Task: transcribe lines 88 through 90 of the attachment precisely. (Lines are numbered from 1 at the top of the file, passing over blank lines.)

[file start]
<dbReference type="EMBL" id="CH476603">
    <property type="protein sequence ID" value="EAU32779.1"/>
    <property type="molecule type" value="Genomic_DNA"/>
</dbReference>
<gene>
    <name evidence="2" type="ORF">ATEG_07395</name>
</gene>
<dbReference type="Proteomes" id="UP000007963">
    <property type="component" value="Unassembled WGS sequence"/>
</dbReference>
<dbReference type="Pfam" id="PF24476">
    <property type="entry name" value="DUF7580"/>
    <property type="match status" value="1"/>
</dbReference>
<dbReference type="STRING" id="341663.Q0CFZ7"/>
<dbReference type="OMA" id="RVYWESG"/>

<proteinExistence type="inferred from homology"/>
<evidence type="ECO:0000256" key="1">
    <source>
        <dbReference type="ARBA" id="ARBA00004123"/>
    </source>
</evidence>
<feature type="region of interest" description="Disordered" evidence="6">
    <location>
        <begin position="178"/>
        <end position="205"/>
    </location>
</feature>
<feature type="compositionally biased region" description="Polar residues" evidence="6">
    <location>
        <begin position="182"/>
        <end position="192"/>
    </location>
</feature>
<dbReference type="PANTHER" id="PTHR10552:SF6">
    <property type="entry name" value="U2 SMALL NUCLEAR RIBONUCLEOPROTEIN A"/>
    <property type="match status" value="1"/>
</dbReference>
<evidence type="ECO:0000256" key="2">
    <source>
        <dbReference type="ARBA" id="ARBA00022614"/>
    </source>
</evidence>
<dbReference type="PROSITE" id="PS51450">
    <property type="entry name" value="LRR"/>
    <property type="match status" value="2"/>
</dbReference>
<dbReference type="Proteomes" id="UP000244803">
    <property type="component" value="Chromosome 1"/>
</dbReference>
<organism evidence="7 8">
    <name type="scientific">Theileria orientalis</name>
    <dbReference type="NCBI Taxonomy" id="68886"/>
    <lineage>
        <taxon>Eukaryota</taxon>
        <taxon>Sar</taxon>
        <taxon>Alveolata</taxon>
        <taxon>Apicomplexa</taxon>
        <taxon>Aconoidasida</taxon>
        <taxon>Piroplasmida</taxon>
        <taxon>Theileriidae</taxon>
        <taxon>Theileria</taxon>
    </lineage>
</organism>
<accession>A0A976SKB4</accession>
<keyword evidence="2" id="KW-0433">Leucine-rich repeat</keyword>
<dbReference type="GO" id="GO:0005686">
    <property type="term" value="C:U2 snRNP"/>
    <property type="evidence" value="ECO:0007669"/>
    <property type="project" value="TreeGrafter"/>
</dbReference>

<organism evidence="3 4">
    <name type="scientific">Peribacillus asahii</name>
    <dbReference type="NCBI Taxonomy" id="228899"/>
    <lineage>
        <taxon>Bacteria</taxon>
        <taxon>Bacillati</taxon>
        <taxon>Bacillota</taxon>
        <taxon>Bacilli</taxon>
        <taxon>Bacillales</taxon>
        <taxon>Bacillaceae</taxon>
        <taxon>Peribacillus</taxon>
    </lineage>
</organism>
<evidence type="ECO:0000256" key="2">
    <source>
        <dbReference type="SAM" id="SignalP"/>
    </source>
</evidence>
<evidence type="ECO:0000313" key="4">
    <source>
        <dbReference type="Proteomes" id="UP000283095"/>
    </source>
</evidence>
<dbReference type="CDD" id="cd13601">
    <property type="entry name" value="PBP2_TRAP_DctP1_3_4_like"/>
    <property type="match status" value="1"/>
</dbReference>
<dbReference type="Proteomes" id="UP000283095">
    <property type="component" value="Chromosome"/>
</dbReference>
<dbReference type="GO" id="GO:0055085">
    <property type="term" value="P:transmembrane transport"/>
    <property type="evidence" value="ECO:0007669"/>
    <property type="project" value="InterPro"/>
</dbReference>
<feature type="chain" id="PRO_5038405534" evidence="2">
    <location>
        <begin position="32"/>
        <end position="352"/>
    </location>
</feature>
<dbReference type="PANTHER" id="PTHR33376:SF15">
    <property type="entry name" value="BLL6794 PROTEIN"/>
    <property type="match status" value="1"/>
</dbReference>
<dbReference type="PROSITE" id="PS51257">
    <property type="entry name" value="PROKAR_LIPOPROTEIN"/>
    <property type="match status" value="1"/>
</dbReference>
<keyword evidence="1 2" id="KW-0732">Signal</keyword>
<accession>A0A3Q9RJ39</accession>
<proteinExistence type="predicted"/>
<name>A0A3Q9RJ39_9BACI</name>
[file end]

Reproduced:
    </source>
</evidence>
<evidence type="ECO:0000313" key="4">